Janelle Monae: What we did was cathartic. It was so fun. And I think just speaking of what Rian is saying, just about how this genre within itself is you bring the elements of the people, the star-studded cast, on this private island in Greece, and you were at a murder mystery. That within itself is just fun. And getting a chance to smash things and do action and do the comedy and do the drama was just a very transformative experience, as I mentioned before.
But being with the cast, too, I was so excited about working with Daniel, working with Edward, Kate, Kathryn, and everybody. You grew up watching their work, right? So, there was a part of me that was a little nervous. But there was also a part of me that was eager to learn from them as well from them and their process.
And when I met them, they could not all be more … They were so just down to earth, humble, and scared too. A lot of us didn’t have a whole lot of work during that time during the pandemic. So, it was the first thing we were returning back to.
And so we just all wanted to do right by this script and this material since we loved it so much. Then there’s Rick, I love Tim Burton too. And to know that somebody like that, legendary, was coming in and creating some of those sets, it reminds you of why you love acting and why you got into movie-making.
Is the Glass Onion representative of what we build around ourselves so that we can see ourselves a certain way? Not tricking ourselves, but just – seeing ourselves a certain way for other people to see us?
Rian Johnson: I love that.
Janelle Monae: Wow, look at your work.
Rian Johnson: I was going to say, that’s better than-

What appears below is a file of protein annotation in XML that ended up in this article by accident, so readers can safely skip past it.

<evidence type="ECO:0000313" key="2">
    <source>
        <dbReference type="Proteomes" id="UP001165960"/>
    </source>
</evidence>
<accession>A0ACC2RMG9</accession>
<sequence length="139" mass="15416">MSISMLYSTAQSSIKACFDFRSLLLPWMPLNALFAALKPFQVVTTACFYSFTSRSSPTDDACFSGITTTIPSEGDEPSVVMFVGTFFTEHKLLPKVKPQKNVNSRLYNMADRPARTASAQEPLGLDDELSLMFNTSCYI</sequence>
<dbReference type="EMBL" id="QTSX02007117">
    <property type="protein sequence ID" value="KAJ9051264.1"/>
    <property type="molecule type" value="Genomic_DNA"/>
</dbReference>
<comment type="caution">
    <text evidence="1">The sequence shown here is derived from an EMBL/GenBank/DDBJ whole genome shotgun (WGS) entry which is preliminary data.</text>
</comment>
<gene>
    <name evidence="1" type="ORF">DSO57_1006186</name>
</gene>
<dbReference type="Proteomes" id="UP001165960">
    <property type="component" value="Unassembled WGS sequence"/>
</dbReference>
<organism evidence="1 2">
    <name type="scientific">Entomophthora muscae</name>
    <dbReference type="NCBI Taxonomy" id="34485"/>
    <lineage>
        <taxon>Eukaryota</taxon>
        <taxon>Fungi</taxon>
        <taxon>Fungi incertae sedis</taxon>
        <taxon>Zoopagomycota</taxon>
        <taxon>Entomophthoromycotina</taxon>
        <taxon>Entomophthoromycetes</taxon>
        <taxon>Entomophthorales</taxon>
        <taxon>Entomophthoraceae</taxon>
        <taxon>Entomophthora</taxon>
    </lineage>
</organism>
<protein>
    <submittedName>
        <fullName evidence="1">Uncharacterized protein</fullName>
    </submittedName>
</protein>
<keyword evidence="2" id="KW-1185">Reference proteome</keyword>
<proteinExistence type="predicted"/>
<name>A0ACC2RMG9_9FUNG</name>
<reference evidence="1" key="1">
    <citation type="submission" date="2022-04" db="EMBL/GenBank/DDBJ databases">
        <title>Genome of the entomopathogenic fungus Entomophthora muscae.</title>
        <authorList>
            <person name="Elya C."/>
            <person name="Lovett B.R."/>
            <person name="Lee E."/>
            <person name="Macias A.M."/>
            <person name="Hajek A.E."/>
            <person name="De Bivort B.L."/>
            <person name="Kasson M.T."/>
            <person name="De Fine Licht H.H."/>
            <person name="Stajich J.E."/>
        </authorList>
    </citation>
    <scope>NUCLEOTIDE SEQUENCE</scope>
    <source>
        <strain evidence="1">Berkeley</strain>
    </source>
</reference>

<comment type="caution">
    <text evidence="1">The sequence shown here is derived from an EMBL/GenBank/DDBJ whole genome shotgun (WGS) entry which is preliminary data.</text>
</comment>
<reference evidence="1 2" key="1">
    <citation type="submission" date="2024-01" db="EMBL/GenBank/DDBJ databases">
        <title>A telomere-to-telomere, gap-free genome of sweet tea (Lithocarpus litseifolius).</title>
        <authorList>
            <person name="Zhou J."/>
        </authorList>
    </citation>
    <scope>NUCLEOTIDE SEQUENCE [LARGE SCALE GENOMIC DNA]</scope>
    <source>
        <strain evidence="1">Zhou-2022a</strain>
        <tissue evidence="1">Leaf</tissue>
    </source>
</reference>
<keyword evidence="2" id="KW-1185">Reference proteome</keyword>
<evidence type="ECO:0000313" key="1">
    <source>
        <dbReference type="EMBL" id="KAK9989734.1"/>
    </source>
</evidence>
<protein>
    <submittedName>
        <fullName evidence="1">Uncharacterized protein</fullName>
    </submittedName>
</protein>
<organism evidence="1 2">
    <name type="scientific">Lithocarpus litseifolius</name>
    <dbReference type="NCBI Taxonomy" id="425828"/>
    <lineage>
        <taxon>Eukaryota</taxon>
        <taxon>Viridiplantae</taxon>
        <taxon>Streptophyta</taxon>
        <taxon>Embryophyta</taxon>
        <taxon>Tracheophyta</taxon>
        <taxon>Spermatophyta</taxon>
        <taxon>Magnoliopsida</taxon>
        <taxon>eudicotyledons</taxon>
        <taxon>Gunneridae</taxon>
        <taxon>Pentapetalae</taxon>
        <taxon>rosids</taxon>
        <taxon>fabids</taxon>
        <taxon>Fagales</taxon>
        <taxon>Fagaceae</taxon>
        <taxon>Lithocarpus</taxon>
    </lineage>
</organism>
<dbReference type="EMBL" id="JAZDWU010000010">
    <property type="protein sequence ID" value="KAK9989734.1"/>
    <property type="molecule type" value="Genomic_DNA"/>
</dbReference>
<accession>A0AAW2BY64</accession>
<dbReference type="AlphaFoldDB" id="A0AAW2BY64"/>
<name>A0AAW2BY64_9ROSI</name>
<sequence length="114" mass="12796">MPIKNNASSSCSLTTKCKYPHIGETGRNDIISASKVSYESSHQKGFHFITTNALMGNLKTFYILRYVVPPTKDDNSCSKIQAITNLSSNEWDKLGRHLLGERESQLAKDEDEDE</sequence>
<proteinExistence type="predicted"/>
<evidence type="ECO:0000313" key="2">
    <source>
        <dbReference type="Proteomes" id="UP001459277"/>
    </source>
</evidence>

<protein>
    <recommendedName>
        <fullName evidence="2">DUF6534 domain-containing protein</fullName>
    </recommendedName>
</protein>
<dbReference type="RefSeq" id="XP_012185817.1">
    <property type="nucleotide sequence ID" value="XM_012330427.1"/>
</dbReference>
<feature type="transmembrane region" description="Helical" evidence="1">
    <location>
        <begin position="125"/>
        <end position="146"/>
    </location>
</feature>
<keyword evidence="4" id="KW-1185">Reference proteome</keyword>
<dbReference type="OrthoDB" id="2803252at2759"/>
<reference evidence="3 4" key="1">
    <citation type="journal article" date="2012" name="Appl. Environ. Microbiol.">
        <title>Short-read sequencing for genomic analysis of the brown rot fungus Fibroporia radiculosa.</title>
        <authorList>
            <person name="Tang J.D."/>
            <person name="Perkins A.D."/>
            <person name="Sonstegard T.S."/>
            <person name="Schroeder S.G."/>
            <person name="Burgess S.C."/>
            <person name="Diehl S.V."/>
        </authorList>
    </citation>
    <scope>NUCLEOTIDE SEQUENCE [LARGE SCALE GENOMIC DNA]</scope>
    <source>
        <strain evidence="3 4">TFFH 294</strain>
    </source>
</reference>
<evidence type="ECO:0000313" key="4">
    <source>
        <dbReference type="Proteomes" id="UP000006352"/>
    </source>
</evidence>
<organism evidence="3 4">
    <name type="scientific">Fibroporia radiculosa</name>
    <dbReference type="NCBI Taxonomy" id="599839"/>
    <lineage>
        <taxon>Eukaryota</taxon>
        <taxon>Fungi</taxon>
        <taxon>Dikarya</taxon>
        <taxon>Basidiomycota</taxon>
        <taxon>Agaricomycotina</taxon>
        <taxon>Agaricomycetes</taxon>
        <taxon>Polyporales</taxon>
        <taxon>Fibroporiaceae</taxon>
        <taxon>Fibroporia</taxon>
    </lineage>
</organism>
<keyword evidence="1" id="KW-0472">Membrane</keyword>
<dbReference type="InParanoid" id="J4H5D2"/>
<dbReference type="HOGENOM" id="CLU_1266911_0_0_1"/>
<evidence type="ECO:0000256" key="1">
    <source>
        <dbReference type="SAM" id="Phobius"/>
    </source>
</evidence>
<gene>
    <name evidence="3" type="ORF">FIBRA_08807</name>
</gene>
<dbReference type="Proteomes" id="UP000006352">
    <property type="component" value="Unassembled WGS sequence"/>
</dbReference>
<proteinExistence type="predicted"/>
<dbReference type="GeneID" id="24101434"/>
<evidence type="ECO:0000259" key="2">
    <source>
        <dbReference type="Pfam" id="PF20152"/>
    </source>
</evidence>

Janelle Monae: This is some good thinking right here.
Rian Johnson: The way I could put it. I like it. Well, and so much of Miles, all these characters, are so focused on what they project as themselves. All of them are performers in some way.
Janelle Monae: Indeed.
Rian Johnson: And your character is kind of forced to perform. She doesn’t think of herself as a performer, and she is forced to step into that spotlight. She puts on a false front and turns out to be quite good at it.
Janelle Monae: Yeah.
Rian Johnson: I like that though, man. I like that a lot. Yeah.
Janelle Monae: That’s a good observation.
Rian Johnson: Breaking it down, yeah.
When you write in general, but especially this, do you feel like you have to go to a darker place, a different place? What’s the process for that? How did you get to that?
Rian Johnson: Yeah. The whole process of writing it, for me, I do a lot of outlining. I have to figure out the shape of the entire story before I actually start typing. But it is, I feel like with the last one and with this one, with the stuff that it’s engaging with, there is an element of it that definitely comes from stuff that I’m angry about. I think maybe that’s the element of kind of … This one probably even a little more than the last one was kind of wanting to kind of shout back a little bit at this kind of lurid carnival of insanity over the past whatever, six years, that we’ve all kind of been living through. And the stupidity of it, I guess.
And so, yeah, for me, any movie, I think, it’s going to be driven by something. It’s got to have some fire underneath it.
Even if it’s a fun kind of souffle of a movie, the reality is there’s got to be something that it’s about for me, and that’s usually driven by something I’m pissed off about. Yeah.
Glass Onion: A Knives Out Mystery premieres on Netflix on December 23, 2022! Be sure to check it out!